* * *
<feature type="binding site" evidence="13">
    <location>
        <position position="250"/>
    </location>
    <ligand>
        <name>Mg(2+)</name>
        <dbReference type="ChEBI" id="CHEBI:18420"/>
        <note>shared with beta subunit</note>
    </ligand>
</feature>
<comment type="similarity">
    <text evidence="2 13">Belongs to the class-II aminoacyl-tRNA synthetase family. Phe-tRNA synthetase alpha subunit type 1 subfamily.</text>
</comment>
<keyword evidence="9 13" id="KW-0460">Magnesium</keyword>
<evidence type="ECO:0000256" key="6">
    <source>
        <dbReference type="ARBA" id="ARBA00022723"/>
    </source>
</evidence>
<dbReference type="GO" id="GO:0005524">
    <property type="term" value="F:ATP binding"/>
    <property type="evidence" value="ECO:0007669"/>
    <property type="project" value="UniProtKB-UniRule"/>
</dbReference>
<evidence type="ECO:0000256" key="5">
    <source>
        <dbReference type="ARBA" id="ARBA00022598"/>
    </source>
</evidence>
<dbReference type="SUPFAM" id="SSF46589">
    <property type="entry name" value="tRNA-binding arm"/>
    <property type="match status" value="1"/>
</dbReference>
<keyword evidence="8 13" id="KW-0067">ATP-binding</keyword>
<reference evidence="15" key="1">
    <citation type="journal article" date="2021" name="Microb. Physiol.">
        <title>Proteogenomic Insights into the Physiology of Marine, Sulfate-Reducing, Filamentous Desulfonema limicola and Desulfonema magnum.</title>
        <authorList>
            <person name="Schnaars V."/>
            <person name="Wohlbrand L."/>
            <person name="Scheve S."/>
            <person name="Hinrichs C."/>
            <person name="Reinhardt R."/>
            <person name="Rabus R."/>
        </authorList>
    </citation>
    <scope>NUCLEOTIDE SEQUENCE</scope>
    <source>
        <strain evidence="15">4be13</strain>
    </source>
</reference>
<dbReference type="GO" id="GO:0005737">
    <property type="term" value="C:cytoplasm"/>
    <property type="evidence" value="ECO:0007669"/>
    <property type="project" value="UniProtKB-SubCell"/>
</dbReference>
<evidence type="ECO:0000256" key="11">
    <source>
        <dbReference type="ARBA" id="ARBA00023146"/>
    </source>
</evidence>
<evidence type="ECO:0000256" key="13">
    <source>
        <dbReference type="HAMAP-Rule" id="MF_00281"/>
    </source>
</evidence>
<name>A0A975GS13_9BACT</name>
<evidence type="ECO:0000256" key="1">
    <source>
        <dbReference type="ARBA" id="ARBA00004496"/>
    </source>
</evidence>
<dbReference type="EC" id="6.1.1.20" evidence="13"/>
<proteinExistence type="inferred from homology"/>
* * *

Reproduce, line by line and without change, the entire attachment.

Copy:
<feature type="binding site" evidence="13">
    <location>
        <position position="250"/>
    </location>
    <ligand>
        <name>Mg(2+)</name>
        <dbReference type="ChEBI" id="CHEBI:18420"/>
        <note>shared with beta subunit</note>
    </ligand>
</feature>
<comment type="similarity">
    <text evidence="2 13">Belongs to the class-II aminoacyl-tRNA synthetase family. Phe-tRNA synthetase alpha subunit type 1 subfamily.</text>
</comment>
<keyword evidence="9 13" id="KW-0460">Magnesium</keyword>
<evidence type="ECO:0000256" key="6">
    <source>
        <dbReference type="ARBA" id="ARBA00022723"/>
    </source>
</evidence>
<dbReference type="GO" id="GO:0005524">
    <property type="term" value="F:ATP binding"/>
    <property type="evidence" value="ECO:0007669"/>
    <property type="project" value="UniProtKB-UniRule"/>
</dbReference>
<evidence type="ECO:0000256" key="5">
    <source>
        <dbReference type="ARBA" id="ARBA00022598"/>
    </source>
</evidence>
<dbReference type="SUPFAM" id="SSF46589">
    <property type="entry name" value="tRNA-binding arm"/>
    <property type="match status" value="1"/>
</dbReference>
<keyword evidence="8 13" id="KW-0067">ATP-binding</keyword>
<reference evidence="15" key="1">
    <citation type="journal article" date="2021" name="Microb. Physiol.">
        <title>Proteogenomic Insights into the Physiology of Marine, Sulfate-Reducing, Filamentous Desulfonema limicola and Desulfonema magnum.</title>
        <authorList>
            <person name="Schnaars V."/>
            <person name="Wohlbrand L."/>
            <person name="Scheve S."/>
            <person name="Hinrichs C."/>
            <person name="Reinhardt R."/>
            <person name="Rabus R."/>
        </authorList>
    </citation>
    <scope>NUCLEOTIDE SEQUENCE</scope>
    <source>
        <strain evidence="15">4be13</strain>
    </source>
</reference>
<dbReference type="GO" id="GO:0005737">
    <property type="term" value="C:cytoplasm"/>
    <property type="evidence" value="ECO:0007669"/>
    <property type="project" value="UniProtKB-SubCell"/>
</dbReference>
<evidence type="ECO:0000256" key="11">
    <source>
        <dbReference type="ARBA" id="ARBA00023146"/>
    </source>
</evidence>
<evidence type="ECO:0000256" key="13">
    <source>
        <dbReference type="HAMAP-Rule" id="MF_00281"/>
    </source>
</evidence>
<name>A0A975GS13_9BACT</name>
<evidence type="ECO:0000256" key="1">
    <source>
        <dbReference type="ARBA" id="ARBA00004496"/>
    </source>
</evidence>
<dbReference type="EC" id="6.1.1.20" evidence="13"/>
<proteinExistence type="inferred from homology"/>